Large, internationally active banks, about one fifth of which are European, would need to raise almost a half a trillion dollars to meet recommended new capital targets under the Basel III plan. That’s nearly one and a half times their annual profits, so no easy task. While the study did not break down the results by country, it’s reasonable to assume many euro zone banks are among those with big capital needs.

As it will be very difficult to raise the required amount of capital, especially in the midst of a slow-moving but profound crisis, banks are likely to try to dispose of assets. That will put even more pressure on credit availability.

It is unclear what will break the self-reinforcing cycle between Europe’s credit crunch and its recession

4--European banking – A perfect storm?, Re-define

Excerpt:  he future of the Euro area banking system hangs in balance. It would not be an exaggeration to say that, were it not for more than a trillion Euros of implicit and explicit public support in the form of capital injections and funding guarantees from Member States and liquidity support from the European Central Bank, the Euro area banking system could well collapse.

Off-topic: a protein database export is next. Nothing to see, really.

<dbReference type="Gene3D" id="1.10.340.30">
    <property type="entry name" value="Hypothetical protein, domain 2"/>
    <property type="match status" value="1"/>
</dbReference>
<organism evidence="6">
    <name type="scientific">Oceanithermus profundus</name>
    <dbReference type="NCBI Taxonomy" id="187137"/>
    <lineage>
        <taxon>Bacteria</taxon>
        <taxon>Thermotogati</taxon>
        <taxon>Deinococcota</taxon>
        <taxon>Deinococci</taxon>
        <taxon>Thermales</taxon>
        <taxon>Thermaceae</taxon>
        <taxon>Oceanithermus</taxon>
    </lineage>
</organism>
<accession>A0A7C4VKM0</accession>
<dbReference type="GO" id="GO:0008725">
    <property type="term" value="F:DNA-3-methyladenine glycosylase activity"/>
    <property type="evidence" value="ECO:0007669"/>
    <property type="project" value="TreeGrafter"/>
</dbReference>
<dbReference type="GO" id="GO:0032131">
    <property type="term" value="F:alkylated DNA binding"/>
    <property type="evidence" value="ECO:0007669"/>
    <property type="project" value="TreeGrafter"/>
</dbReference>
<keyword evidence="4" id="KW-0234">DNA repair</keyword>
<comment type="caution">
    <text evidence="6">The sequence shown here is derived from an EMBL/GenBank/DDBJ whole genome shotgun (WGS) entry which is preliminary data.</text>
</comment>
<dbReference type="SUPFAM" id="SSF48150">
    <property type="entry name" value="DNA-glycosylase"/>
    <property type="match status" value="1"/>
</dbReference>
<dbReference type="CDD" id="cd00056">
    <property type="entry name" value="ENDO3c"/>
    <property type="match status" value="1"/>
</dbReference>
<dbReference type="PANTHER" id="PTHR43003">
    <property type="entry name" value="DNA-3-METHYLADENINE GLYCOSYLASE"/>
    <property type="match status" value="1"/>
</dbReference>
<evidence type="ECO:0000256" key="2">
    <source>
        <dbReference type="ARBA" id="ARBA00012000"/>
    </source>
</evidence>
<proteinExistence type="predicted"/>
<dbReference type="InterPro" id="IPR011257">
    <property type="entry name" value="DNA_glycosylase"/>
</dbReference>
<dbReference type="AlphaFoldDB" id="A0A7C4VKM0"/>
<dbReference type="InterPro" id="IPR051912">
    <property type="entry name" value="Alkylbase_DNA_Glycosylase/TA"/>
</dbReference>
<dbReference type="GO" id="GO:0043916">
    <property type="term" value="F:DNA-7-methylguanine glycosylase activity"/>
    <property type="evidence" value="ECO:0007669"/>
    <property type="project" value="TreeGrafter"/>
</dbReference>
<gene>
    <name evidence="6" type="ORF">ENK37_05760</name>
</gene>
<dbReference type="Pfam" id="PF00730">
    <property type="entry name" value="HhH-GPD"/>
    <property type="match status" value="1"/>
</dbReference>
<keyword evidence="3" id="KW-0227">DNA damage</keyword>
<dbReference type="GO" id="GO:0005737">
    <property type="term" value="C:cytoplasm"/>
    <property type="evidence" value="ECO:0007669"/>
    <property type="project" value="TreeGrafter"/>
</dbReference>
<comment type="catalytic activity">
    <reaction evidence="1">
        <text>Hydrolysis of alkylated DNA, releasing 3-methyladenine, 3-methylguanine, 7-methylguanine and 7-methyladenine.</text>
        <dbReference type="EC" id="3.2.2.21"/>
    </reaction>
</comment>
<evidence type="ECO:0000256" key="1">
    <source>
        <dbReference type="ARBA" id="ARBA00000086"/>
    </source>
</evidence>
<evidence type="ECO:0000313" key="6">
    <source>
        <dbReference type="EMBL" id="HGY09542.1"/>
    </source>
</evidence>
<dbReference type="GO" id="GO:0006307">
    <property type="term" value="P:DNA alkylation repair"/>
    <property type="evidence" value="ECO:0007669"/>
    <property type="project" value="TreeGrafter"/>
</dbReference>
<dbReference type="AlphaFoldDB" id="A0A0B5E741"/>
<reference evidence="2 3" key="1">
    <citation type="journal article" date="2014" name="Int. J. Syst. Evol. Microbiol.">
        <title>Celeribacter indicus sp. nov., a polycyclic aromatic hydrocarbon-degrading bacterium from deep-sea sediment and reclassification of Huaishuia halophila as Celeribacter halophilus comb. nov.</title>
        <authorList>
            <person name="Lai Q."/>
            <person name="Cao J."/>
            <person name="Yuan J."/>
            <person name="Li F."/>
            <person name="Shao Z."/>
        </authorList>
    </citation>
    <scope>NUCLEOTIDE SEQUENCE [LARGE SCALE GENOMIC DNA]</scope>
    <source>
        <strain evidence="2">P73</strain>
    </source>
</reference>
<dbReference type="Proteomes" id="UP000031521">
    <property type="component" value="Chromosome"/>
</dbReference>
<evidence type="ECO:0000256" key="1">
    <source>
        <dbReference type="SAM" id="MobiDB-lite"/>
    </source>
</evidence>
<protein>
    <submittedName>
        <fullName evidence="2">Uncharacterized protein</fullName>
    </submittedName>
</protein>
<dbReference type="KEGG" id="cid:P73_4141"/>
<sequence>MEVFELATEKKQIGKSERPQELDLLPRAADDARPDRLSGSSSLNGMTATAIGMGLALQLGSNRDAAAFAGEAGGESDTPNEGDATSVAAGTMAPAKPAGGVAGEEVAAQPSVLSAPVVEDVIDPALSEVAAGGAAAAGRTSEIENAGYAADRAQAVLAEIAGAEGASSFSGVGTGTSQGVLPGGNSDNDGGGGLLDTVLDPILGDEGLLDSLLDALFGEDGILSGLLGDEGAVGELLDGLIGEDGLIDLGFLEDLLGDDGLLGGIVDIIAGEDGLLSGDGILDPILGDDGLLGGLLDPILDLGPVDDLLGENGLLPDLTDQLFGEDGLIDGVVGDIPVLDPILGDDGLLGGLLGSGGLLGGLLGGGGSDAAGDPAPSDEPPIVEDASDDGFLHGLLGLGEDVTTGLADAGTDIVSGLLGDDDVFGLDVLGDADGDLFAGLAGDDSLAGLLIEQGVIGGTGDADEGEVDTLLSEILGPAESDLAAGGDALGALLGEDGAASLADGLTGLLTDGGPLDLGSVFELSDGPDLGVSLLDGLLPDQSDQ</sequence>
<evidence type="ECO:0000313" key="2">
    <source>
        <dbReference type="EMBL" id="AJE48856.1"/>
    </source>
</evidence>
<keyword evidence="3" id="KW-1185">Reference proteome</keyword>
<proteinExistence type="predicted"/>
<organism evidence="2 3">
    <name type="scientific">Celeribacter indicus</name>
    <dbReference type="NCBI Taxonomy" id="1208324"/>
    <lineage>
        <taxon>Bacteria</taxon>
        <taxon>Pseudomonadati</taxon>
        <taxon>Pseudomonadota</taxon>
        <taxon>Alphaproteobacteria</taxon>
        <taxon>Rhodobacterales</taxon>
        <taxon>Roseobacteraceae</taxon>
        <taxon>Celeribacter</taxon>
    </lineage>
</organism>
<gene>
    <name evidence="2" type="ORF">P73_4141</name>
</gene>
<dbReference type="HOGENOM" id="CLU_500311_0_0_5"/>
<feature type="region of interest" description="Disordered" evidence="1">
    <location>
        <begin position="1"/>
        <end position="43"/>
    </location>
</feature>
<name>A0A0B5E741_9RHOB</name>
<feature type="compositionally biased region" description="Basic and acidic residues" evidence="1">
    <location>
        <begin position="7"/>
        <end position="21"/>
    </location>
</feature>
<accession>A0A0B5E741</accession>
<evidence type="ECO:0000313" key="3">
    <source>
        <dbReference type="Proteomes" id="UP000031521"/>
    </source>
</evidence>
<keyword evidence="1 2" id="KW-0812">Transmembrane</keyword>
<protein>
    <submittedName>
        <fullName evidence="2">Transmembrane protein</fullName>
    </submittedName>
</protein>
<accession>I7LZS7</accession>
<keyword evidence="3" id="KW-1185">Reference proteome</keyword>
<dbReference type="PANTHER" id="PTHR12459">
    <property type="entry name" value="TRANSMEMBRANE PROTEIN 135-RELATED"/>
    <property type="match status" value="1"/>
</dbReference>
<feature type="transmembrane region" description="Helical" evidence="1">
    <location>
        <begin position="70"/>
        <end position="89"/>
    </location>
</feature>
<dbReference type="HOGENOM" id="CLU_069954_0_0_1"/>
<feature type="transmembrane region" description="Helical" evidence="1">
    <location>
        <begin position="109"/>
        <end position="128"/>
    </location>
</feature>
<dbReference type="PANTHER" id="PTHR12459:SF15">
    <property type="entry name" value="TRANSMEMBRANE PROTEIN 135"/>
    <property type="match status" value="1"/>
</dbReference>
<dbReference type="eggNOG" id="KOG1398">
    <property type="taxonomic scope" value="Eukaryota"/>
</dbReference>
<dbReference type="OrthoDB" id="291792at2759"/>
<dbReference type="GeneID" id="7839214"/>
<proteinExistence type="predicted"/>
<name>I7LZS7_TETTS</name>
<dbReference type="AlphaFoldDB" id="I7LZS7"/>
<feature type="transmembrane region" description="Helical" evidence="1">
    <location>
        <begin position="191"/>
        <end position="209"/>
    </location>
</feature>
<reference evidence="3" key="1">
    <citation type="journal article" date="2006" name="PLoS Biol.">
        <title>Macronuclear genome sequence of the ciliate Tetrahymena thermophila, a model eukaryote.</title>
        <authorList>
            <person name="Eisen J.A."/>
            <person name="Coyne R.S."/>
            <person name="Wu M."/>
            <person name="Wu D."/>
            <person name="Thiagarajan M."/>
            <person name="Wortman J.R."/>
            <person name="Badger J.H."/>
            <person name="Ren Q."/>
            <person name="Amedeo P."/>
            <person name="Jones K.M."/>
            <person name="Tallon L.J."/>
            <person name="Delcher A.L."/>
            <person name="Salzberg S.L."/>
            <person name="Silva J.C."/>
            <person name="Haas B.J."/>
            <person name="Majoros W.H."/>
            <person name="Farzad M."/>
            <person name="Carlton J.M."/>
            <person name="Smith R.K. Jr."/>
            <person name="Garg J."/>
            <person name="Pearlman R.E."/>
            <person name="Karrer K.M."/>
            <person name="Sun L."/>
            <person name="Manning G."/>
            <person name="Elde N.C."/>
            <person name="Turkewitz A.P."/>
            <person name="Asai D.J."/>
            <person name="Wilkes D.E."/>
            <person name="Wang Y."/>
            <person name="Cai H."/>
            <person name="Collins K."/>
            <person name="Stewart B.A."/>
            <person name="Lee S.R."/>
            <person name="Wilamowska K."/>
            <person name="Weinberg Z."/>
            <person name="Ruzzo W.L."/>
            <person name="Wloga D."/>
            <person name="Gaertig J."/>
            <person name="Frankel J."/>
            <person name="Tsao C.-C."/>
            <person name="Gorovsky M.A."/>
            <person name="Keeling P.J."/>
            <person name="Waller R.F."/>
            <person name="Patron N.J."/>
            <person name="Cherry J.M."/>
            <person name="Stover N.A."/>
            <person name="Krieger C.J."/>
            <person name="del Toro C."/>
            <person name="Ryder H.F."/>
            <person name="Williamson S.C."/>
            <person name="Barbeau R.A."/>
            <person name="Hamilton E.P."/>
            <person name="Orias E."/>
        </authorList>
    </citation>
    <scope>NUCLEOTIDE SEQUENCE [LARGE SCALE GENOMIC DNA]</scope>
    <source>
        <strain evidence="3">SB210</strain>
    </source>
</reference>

While some may think that, four years after Lehman’s collapse, the biggest problems of European banks are now over, that may not be true. All things considered, the biggest challenges for Euro area banks still lie ahead. In particular, the combination of largely unreformed banking models, large scale regulatory changes and uncertainties around their final shape as well as the worsening Eurocrisis mean that Euro area banks face very large, potentially insurmountable challenges........

The LTRO allowed banks to borrow unlimited amounts of money at a paltry 1% rate of interest for three years against a wide variety of collateral. This has addressed the funding needs of many Euro area banks for the short to medium term, but at the same time potentially built up even more serious problems for the longer term.


But ECB support makes Euro banks a less attractive investment for bondholders